Those four straightforward steps are what it really takes to earn your independence from your credit-card debts. It's not an instant process, but once you're through it, you'll appreciate both the freedom from your debts and the extra cash in your pocket from the money you no longer need to put toward those payments.



Chuck Saletta is a Motley Fool contributing writer. The Motley Fool recommends eBay. The Motley Fool owns shares of eBay.

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9 Comments

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aupagandl

since this is my own screenname[aupagandl ] , I really do not use data storers daily,too much trouble trying to retrieve information when I need to research my stored subjects....... absolutely true .great for reseach though

July 15 2013 at 6:28 PM Report abuse rate up rate down Reply
Sophia Anne Walker

Might help deal with credit card headaches: http://www.newhorizon.org/credit-info/how-to-negotiate-credit-card-debt/
But you are not using a credit card in the first place, no need to Declare Your Independence from Credit-Card Debt, right?

July 02 2013 at 12:16 PM Report abuse rate up rate down Reply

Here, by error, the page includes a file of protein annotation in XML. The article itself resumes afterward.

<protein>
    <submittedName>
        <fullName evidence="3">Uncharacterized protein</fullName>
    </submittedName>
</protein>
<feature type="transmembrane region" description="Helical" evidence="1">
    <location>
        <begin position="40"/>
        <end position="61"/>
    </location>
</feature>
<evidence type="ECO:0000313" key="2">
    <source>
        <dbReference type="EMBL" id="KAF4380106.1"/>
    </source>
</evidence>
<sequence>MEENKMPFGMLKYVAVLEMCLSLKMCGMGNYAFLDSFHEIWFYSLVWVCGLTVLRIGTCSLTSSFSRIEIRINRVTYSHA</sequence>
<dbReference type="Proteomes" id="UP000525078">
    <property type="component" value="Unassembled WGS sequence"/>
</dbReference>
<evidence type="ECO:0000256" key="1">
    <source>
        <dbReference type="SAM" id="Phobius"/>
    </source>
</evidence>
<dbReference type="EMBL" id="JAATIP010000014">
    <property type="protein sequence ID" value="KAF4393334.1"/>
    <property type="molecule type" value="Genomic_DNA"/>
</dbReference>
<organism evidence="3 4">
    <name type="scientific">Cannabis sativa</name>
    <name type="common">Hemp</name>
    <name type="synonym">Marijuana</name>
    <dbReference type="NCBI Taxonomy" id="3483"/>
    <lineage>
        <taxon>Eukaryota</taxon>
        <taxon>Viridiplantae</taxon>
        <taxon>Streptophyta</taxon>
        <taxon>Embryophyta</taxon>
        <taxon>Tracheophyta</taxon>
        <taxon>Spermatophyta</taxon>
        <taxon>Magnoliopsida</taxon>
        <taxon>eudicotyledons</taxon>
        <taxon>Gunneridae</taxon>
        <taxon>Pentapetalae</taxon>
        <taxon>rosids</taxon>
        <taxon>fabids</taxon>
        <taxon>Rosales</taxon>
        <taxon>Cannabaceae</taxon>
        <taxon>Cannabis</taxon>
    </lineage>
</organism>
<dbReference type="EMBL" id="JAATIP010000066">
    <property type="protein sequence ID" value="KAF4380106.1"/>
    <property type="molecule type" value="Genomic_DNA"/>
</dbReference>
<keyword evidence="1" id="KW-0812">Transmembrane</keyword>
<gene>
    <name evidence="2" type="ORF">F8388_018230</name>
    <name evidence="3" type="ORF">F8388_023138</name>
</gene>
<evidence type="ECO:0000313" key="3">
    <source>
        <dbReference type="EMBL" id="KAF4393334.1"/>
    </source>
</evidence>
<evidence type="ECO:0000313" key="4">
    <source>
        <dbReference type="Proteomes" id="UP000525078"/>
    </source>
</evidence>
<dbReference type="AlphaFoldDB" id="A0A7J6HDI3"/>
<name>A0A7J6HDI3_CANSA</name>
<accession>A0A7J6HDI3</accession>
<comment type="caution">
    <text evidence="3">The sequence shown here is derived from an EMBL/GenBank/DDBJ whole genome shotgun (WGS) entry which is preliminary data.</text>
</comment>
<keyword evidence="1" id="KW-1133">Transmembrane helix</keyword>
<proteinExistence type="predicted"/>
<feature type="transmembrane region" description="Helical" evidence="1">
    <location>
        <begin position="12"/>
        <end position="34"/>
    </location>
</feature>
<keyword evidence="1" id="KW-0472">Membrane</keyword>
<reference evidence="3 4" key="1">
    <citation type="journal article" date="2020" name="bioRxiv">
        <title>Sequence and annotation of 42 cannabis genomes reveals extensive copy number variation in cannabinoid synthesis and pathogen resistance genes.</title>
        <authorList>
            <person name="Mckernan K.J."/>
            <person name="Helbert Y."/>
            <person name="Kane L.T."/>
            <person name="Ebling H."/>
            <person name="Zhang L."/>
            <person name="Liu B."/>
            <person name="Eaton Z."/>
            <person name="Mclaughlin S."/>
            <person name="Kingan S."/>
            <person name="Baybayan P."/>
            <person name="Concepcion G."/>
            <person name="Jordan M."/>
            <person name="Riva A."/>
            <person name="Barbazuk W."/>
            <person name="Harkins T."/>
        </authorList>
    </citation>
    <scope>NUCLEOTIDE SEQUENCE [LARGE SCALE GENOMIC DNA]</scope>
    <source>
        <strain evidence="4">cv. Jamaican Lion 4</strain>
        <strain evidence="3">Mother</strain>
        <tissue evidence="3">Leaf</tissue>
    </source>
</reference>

ALD9000

I destroyed my credit card 20 years ago. Never replaced it. Result....I retired early with LOTS of money. My wise Father once told me..."If you don't have the money to buy it..you don't get it, period." He was right.

July 01 2013 at 10:05 PM Report abuse rate up rate down Reply
hlvme2

Thanks for this info. I have read it before and have since signed up with a debt management company and they are good. I think getting a part time job will also help me cut down this $4000.00 debt - Also I have some 3 prized comics I can sell and use the money on the bills. What do you think? Do you know where I could sell my comics DC IronJaw and Fantatic Four- HELP!

July 01 2013 at 7:42 PM Report abuse rate up rate down Reply
maryweinstein

I'm the choir. Any balances on credit cards are paid off monthly here. Credit cards are used solely for convenience, not out of need.

July 01 2013 at 12:18 PM Report abuse +1 rate up rate down Reply
1 reply to maryweinstein's comment
Jamie

aren't you ******* special!

July 01 2013 at 3:48 PM Report abuse -3 rate up rate down Reply
1 reply to Jamie's comment
mrspelosi

Jamie dear I bet your bus driver on the short yellow bus thinks your special too darling.

July 01 2013 at 10:23 PM Report abuse +2 rate up rate down
debzal6

for someone who does not travel by air/ship or never has need for a hotel room -- no credit card no problem. try traveling off- shore or even to canada with cash only.-- use a credit card , then pay it off with in a week or two. if you can't pay your card off in a timely manner 1. you can't afford it or 2. you have no financial discipline

July 01 2013 at 11:58 AM Report abuse -1 rate up rate down Reply
djohn11

If you use them right they are great, but like janeswizzle said, some people should not have them.

July 01 2013 at 11:38 AM Report abuse rate up rate down Reply
janeswizzle

Some individuals should never have a credit card. Especially the ones with no fiscal responsibility, much like our government.

July 01 2013 at 11:13 AM Report abuse +1 rate up rate down Reply